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Wendy Litner Headshot

How Important Is Romance?

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"Lost in Translation" was on the other night, and it always draws me in, no matter what I am doing. I hold my breath when Bill Murray goes back to Scarlett and holds her so tenderly, cupping her head to his chest as he brushes her hair aside and whispers profoundly in her ear. It leaves me teary and breathless every time I see it. The life-changing connection with an expiration date, the way his words seem to comfort her loss ... it all moves me.

My eyes wet, my voice cracking, I turn to my husband. I take a breath and I tell him -- in all earnestness -- that my whole life I have dreamed of a man rushing to me, holding me in his arms and whispering to me whatever it is Bill whispers to her. In the silence that ensues, I tuck my curls behind my ear to assist his access for when he jumps across the couch and envelops me in the grand gesture of love that is surely to come.

I wait.

"I'm Googling what he says," announces my husband.

"But I don't want you to Google what he says! The whole point is that you're not supposed to know what he says! It's the mysterious intimacy of it that makes it so perfect."

"Hold on. Apparently, someone slowed down the scene frame by frame and digitally enhanced the volume in a sound studio."

I grab the bowl of popcorn, resigned to the fact that no one is coming to swoop me away in a tidal wave of romance. No one is going to lean in close to me and whisper some magical words that are going to put my fretting heart at peace. Not today. Probably not ever. The dog paws at my hand, and I pretend it's fueled by love and not the smell of popcorn. After I pass him a few kernels, he yawns and walks across me to put a sleepy head in my husband's lap. I knew we should have gotten a girl.

My frustration is reminiscint of the time my husband and I saw "Titanic" together. In the last scene when Rose realizes Jack is dead, she's forced to finally let go of his hand and let him sink without her. With the collective emotion swirling in the theatre, I was touched when my husband took my hand. Squeezing it, he asked:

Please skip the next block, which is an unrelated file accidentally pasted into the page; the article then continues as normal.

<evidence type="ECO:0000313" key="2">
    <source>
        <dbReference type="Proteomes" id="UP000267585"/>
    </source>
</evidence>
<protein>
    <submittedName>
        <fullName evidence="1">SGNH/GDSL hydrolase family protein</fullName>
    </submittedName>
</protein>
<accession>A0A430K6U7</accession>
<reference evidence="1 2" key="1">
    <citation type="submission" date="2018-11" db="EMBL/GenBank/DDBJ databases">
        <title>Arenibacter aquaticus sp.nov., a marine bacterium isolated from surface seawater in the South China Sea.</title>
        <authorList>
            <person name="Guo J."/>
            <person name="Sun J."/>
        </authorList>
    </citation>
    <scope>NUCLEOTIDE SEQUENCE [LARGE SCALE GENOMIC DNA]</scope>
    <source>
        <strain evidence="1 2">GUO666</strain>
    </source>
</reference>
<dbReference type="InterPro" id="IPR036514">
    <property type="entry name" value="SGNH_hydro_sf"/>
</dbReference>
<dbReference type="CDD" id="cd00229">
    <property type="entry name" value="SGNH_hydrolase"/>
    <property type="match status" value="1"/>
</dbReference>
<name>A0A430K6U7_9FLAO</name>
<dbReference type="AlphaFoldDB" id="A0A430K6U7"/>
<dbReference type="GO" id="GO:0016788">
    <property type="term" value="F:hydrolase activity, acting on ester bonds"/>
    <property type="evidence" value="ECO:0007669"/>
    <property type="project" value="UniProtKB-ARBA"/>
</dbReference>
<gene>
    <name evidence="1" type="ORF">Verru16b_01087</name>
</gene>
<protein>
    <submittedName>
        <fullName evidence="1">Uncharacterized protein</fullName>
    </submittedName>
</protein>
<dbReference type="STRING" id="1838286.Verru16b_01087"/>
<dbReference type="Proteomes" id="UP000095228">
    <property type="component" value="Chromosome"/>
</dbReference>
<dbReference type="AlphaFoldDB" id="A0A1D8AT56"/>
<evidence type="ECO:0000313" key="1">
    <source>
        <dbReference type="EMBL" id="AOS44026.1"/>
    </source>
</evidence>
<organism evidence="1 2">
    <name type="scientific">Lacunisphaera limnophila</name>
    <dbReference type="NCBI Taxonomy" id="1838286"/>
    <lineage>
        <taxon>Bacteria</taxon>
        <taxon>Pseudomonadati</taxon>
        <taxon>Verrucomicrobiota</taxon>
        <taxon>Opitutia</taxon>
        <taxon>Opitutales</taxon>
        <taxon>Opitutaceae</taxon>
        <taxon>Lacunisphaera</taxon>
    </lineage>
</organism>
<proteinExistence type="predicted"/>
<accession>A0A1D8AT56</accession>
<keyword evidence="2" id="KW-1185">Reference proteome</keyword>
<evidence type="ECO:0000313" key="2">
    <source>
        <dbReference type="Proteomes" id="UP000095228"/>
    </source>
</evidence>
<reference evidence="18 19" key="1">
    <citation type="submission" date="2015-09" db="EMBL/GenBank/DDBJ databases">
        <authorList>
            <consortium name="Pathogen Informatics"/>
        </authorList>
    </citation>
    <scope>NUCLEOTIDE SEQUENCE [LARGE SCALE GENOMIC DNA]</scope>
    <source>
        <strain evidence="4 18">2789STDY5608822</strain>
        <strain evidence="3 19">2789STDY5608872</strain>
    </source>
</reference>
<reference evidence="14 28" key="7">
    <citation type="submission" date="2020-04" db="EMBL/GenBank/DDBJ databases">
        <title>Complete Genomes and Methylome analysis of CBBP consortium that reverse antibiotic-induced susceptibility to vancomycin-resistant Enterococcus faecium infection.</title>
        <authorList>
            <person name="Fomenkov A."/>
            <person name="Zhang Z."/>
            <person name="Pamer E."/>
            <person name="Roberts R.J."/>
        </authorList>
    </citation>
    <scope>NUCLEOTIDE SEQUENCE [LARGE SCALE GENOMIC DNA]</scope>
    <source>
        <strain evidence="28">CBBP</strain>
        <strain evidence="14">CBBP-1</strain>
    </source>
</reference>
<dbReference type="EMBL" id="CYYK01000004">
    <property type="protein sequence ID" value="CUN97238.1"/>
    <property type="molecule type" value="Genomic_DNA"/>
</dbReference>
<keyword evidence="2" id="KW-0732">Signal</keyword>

"Would the body sink right away because of the oxygen escaping? Or does that make it float?"

I didn't know. And I still don't exactly know the molecular process by which air is released or gasses reabsorbed to make a dead body sink or swim in the water. I don't really know how Wesley was able to build up an immunity to iocane powder in "The Princess Bride" to save his precious Buttercup. I don't know how Forest was able to run out of his leg braces in front of Jenny. And I certainly don't know how Mark Darcy kissed Bridget so passionately after she chased him in the snow in ill-fitting leopard-print underwear.

I don't know how any of these things happened, but I don't think it much matters. I don't need my husband to rescue me from a sinking ship. I don't need him to ingest poison for me or slay dragons or run across the country or kiss me deeply in public. I just want him to be so moved by his love for me, at any given time, that his feelings transcend space, physics, biology and reason. So what doesn't he get? Why can't he just say something so loving, so deeply felt that it chases away every anxious thought I have ever had, leaving me with nothing but peace and contentment? Why? Why?

I look at him, concentrating so intently on the computer screen propped on top of the dog in his lap.

"He says, 'I have to be leaving ... but I won't let that come between us, okay?'"

"What?" I ask.

"That's what he says," he repeats, slower, "'I have to be leaving ... but I won't let that come between us, okay?'"

"Okay," I say.

I contemplate Murray's line and reflect that connections between people, at their core, are really quite simple. It's the timing, the unspoken expectations and our connections with others, that truly complicate it. I'm complicating it. Instead of basking in the comfortable silence between my husband and I in this day-to-day life, I am clouding it with fantastical notions of romance. I enjoy watching movies with my husband, our dog curled up between us, our hands touching as we reach for the popcorn. And it was sweet of him to look up the line.

I still think, though, that it would have sounded so much better whispered in my ear.